I was never really all that struck by Yeats’ poem The Second Coming when I was an English major in college. We mostly contented ourselves with showing off our knowledge of what a gyre is, and moved on to Beowulf, or Salman Rushdie. But, ever since Obama got elected and the Republican Party went insane over the sight of a black man in the Oval Office, The Second Coming has become more and more meaningful to me. With Trump in office, it has gone past “meaningful” towards “frightening”–at the very least, foreboding.
The polls in France close in four hours. We’ll see what happens.
The Second Coming
W. B. Yeats, 1919
Turning and turning in the widening gyre
The falcon cannot hear the falconer;
Things fall apart; the centre cannot hold;
Mere anarchy is loosed upon the world,
The blood-dimmed tide is loosed, and everywhere
The ceremony of innocence is drowned;
The best lack all conviction, while the worst
Are full of passionate intensity.
Surely some revelation is at hand;
Surely the Second Coming is at hand.
The Second Coming! Hardly are those words out
When a vast image out of Spiritus Mundi
Troubles my sight: somewhere in sands of the desert
A shape with lion body and the head of a man,
A gaze blank and pitiless as the sun,
Is moving its slow thighs, while all about it
Reel shadows of the indignant desert birds.
The darkness drops again; but now I know
That twenty centuries of stony sleep
Were vexed to nightmare by a rocking cradle,
And what rough beast, its hour come round at last,
Slouches towards Bethlehem to be born?
One’s “take on” something is your opinion, or analysis of, it. Note that this is entirely different from the verbal idiom to take something/someone on.
- I want to comment on Trump’s take on the Civil War and Andrew Jackson… but, seriously, it hurts me. READ A BOOK! (Twitter) (Context: Trump recently said something about a former populist president, Andrew Jackson, that is consistent with either (a) Trump being an uneducated idiot who, in particular, doesn’t know anything about American history, or (b) Trump being a very bad person.)
- Gr8, some sources just hav a screwed up set of priorities. Who cares about Trump’s take on med marijuana when the health care plan sucks?! (Twitter) (Context: the Republican-controlled House of Representatives just voted to repeal Obamacare and replace it with a disaster.)
- Trump’s take on Andrew Jackson isn’t astonishing; what is astonishing is that this country elected an ignorant pussy-grabbing Richie Rich. (Twitter)
- My take on Trump is that he just wants to be liked by whoever is in front of him, which makes him inconsistent and unreliable. (Twitter)
- My take on Trump’s worse-than-worthless briefing to every senator on the North Korean problem. (Twitter) (Context: here’s a link to the Tweeter’s article on Trump’s attempt to swing the Senate in his favor with respect to whatever crap he’s brewing concerning North Korea.)
How I used it in the post: I would say that Americans vote 80% on emotion, and 20% on the basis of their takes on the candidates’ actual policies.
It takes a while to learn to review a paper. Here’s one approach, starting with…how to start your review.
You’d think that when people in my line of work–research–sit around the hotel bar at a conference swapping war stories, we’d mostly be complaining about the crappy state of research funding, pesky deans, and flying economy class–and we do. But, what we complain to each other about the most is how much reviewing we have to do. Peer review–the evaluation of articles by your fellow academics for suitability for publication–is a big part of being an academic. One of the things that makes science an exciting thing to be doing right now is that it’s booming–the amount of productivity in the world of research right now is enormous. (Booming explained in the English notes below.) In my field alone–biomedical language processing–the number of conferences has grown enormously since I got started in the field, and it shows no signs of slowing down. The thing is: lots of research activity means lots of papers being produced, and lots of papers being produced means lots of papers to review. Lots of papers. Most academic conferences in any field take place either during the summer or in early January–the easiest times to travel without having to miss the classes that you’re usually teaching. Consequently, there are a couple of periods during the year when you get slammed with a lot of reviewing requests all at once. This is on top of the constant flow of journal articles, which can get submitted at any time, plus grant reviews, which come in thrice-a-year waves themselves. It can get pretty overwhelming.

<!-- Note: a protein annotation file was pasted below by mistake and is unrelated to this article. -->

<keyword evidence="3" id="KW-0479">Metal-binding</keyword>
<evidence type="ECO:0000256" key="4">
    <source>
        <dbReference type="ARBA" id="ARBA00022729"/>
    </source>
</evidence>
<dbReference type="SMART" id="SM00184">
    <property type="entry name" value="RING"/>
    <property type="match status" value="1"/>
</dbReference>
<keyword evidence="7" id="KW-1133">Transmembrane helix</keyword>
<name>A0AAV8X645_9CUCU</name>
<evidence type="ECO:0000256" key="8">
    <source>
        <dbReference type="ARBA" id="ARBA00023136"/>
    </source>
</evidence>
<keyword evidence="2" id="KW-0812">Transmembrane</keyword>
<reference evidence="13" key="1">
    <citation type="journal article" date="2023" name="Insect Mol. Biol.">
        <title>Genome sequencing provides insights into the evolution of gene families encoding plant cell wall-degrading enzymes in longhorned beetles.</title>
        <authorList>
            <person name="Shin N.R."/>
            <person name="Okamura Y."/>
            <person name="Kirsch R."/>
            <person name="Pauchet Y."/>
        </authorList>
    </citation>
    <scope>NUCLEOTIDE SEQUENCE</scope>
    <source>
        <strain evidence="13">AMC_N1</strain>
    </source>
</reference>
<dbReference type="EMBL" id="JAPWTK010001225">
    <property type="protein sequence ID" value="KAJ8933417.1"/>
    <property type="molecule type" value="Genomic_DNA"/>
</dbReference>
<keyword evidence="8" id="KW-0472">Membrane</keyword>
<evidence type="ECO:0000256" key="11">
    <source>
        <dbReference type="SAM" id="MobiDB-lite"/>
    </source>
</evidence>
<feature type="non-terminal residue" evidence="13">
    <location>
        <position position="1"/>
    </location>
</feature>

Reviewing is a big responsibility–a reviewer’s comments and recommendations about acceptance affect the progress of science, and the progress of people’s careers, too. That makes it an opportunity to make a real contribution to your community. There are some good things about the fact that you’re being asked to do it. If you’re getting invited to review, it’s a sign that your peers hold your expertise in high enough esteem that they think it’s OK to entrust you with a job that is of some importance. Reviewing is also part of how you stay on top of what’s hot and exciting in your field. If you can keep that it mind as you stare at a pile of papers on a beautiful Sunday afternoon when you’d rather be sitting on the back porch with a beer and a trashy novel, it certainly helps.
There are a lot of approaches to writing a review. I don’t claim to have the perfect one, and the specifics of how I structure a review have certainly changed over the years. However, there are a few such structures that clearly make sense, and that you can apply secure in the knowledge that they won’t leave the authors angry and frustrated or the editors that have to pass those reviews along to the authors feeling embarrassed, or worse. Here’s one structure to think about. It starts with an overview of the paper that you’re reviewing.